Photo credit: matadornetwork.com
Nepal has a bloody political history. History books are replete with descriptions of massacres. But many bloody incidents may have gone unnoticed. The massacre of 1,000 Tamangs in Nuwakot district 200 years ago is one such incident. But some details of this mass murder are finally emerging now, inspiring new historians to dig deeper into that incident.
It was 1850 BS, and Ran Bahadur Shah was the king of the modern Nepal unified by his grandfather, Prithvi Narayan Shah.
Tamangs from within and around Nuwakot were brought together in Bharnagalya. But some Lama people from Sangachok did not turn up. They were killed by the rebels.
Nuwakot, previously ruled by the Gole clan, was now part of the unified Nepal. Prithvi Narayan Shah's army had defeated the Goles, and annexed Nuwakot into the Gorkha kingdom. In the month of May in 1850 BS, a Tamang rebel (or more than one – it is not clear) from Lachyang, Nuwakot defied the rule of the Shahs. He claimed to be an incarnated soul, and the rightful ruler of Nuwakot.
Tamangs from within and around Nuwakot were brought together in Bharnagalya. But some Lama people from Sangachok did not turn up. They were killed by the rebels. To maintain law and order, the Shah rulers sent two army platoons to teach the rebels a lesson. In the ensuing battle, many Tamang rebels were killed by the army.
Two months later, more Tamang people rose up in arms against the Shah rulers. They vowed to reclaim Nuwakot organizing mass meetings in Shikhar Besi, Tabestar, Narja and Kabilas. They also chased away government representatives, and the Shah rulers used their military might to repress the rebels. In the ensuing military actions, around 1,000 Tamangs were killed. The family of the Tamang Mijhar, equivalent to the Subba in the Limbuwan, was also exterminated.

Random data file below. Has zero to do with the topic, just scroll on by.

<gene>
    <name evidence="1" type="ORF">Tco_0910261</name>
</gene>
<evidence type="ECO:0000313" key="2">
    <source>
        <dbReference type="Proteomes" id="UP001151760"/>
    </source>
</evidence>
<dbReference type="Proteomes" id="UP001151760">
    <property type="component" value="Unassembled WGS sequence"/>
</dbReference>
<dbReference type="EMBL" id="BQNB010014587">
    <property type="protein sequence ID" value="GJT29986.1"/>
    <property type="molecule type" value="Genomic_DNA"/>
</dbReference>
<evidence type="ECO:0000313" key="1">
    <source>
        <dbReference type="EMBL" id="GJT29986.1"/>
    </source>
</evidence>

Shah rulers used their military might to repress the rebels. In the ensuing military actions, around 1,000 Tamangs were killed.
But almost all historians conveniently ignored this military excess perpetrated by the Shah rulers. But Purnima, a history journal published by Sanshodhan Mandal, an institute of Nepali historians and researchers, has shedding some light on this two centuries-old mass murder. In the issue 64 of Purnima, historian Dinesh Raj Panta has written a research-based article titled "The unpublished letter by the king Ran Bahadur Shah to Kalu Pande in 1850 BS". In the issue 75 of the same journal, Mahesh Raj Panta has written an article "The unpublished letter in the name of Lachyang Murmi in the wake of the 1850 BS revolt".
These two articles bring out some details about the Nuwakot revolt of the Tamangs, which can be viewed as an act of ethnic cleansing at the hands of the Nepali state. But the details remain buried in other unpublished historic texts. However, it would be safe to say because of brutal repressions of ethnic voices, as in the Nuwakot revolt by the Tamangs, Nepal's indigenous people remain poor, marginalized and excluded even now.
(This piece is based on an article written by journalist Rajkumar Dikpal in Nepali language, and published in www.esamata.com)